names for Heart Attack : Coronary Attack, Coronary Occlusion, Coronary
Thrombosis, Myocardial Infarction
A heart attack (also called myocardial infarction) is when part of the heart muscle is damaged or dies because it isn't receiving oxygen. Oxygen is carried to the heart by the coronary arteries (blood vessels). Most heart attacks are caused by a blockage in these arteries. Usually the blockage is caused by atherosclerosis, which is the buildup of fatty deposits (called plaque) inside the artery. Women with heart attack symptoms take far longer to get to the hospital than men do. Men, meanwhile, are more likely than women to make the dangerous choice of driving themselves to the emergency room. All adults -- but especially women -- need to be educated on the proper response to heart attack symptoms. Medical conditions such as hypertension, high cholesterol, and diabetes are potent risk factors for heart attack. Those who have impotence should have a medical evaluation to determine if they have any signs of heart disease.
Middle-aged and older individuals are much less likely to have heart attacks if they drink moderately, don't smoke and do everything right on the diet, exercise and weight fronts, Sept. 22, 2014, Journal of the American College of Cardiology.
Natural therapy for
prevention, how to reduce the risk
Before you start any supplement program for heart disease prevention or treatment, please make sure you discuss it with your doctor and you have full approval and regular supervision.
survivors who get the recommended amount of fiber in their diets live longer,
April 29, 2014, BMJ, online.
Fish oils or eating cold water fish reduces the risk for heart rhythm disturbances and may reduce the risk of heart palpitations, atrial fibrillation and ventricular arrhythmia. Fish oils reduce the incidence of sudden cardiac death probably due to their anti-arrhythmic effect. Those who have had a heart attack should seriously consider eating more cold water fish or taking fish oil supplements in order to reduce the risk for heart rhythm disturbances. Unfortunately, most hospitals do not serve fish to patients in the days after recovery from a heart attack and few cardiologists make such recommendations.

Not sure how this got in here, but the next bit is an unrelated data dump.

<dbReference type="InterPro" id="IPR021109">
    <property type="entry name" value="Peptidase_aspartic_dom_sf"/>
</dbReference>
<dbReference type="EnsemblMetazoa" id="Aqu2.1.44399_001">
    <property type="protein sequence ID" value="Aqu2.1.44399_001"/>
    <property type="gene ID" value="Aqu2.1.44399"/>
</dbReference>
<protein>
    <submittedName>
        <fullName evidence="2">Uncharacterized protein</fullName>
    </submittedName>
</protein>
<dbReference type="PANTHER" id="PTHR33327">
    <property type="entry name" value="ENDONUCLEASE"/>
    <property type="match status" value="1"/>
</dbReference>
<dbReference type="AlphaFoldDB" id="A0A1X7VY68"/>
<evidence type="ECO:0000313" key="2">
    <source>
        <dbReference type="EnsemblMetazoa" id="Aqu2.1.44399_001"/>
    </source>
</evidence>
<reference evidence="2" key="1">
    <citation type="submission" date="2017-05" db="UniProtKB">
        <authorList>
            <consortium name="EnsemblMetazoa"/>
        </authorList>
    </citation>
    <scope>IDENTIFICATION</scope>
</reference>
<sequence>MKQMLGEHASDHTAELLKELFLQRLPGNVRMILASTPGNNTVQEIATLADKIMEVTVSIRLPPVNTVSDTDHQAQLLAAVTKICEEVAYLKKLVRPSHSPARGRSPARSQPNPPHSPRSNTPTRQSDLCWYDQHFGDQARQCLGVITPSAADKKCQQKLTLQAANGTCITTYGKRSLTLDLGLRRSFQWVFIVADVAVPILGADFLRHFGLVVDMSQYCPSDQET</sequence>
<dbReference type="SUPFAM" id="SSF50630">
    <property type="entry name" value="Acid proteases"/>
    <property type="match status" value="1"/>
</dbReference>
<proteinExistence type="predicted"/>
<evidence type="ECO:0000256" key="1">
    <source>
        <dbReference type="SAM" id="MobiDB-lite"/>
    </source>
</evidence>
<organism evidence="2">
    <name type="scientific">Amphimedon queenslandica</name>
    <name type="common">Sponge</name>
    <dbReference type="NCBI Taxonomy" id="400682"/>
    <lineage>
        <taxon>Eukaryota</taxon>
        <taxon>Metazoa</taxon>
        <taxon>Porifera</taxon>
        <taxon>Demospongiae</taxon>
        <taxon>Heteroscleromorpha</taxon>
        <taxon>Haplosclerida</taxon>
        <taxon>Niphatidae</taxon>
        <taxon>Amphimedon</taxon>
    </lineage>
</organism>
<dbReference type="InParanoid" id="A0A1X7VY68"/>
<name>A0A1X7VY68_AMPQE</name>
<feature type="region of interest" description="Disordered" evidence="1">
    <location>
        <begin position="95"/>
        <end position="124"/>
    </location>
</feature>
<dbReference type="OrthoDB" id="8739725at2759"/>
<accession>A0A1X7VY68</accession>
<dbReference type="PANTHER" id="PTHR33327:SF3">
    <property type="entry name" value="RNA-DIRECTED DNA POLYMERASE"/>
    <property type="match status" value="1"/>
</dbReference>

High doses of omega-3 fatty acids may protect against further damage in heart attack patients, American College of Cardiology, news release, March 4, 2015.
Heart attack patients who took high doses of fish oil supplements for six months showed improved heart function and less scarring, as reported in the August 2, 2016 issue of the journal Circulation.
Garlic is a potent
vasodilator and I suggest those with a prior history or those prone to
cardiovascular diseases to consume it regularly in a fresh form.
Vitamin E works better with CoQ10 to reduce inflammation in heart disease. Limit Vitamin E to maximum 200 units a few times a week.
B Complex in order to reduce levels of homocysteine. Limit B complex use to one to three times the RDA. There is yet no proof that lowering homocysteine with B vitamins reduces heart attack rate.
Curcumin protects rat myocardium against ischemic insult and the protective effect could be attributed to its antioxidant properties. Curcumin is derived from turmeric.
Ginkgo biloba in very low doses.
Mol Med Rep. 2014 Feb 18. Protective effects of Gingko biloba extract 761 on myocardial infarction via improving the viability of implanted mesenchymal stem cells in the rat heart.
Overweight people lose virtually no weight after suffering a heart attack even though weight loss can reduce the risk for a second heart attack. Diet Rx in low dosages could help with weight loss and should be worth a try. Ask your doctor if Diet Rx is appropriate for you. By eating less and losing weight, there is a reduction in blood pressure, blood sugar, and cholesterol levels.
People who visit the dentist regularly to have their teeth cleaned lower their risk for heart attack or stroke.
Chromium and heart attack, low body levels of chromium, a mineral involved in carbohydrate and fat metabolism, are associated with an increased risk.
Folic acid - there is enough research that shows folic acid lowers levels of the amino acid homocysteine and reduces the odds of cardiovascular disease. "The evidence is very persuasive that lowering homocysteine with folic acid will lower your risk of heart attack and stroke by about 10-20 percent," said David Wald, of the Wolfson Institute for Preventive Medicine, Barts and The London, Queen Mary School of Medicine and Dentistry in London.
Post heart attack treatment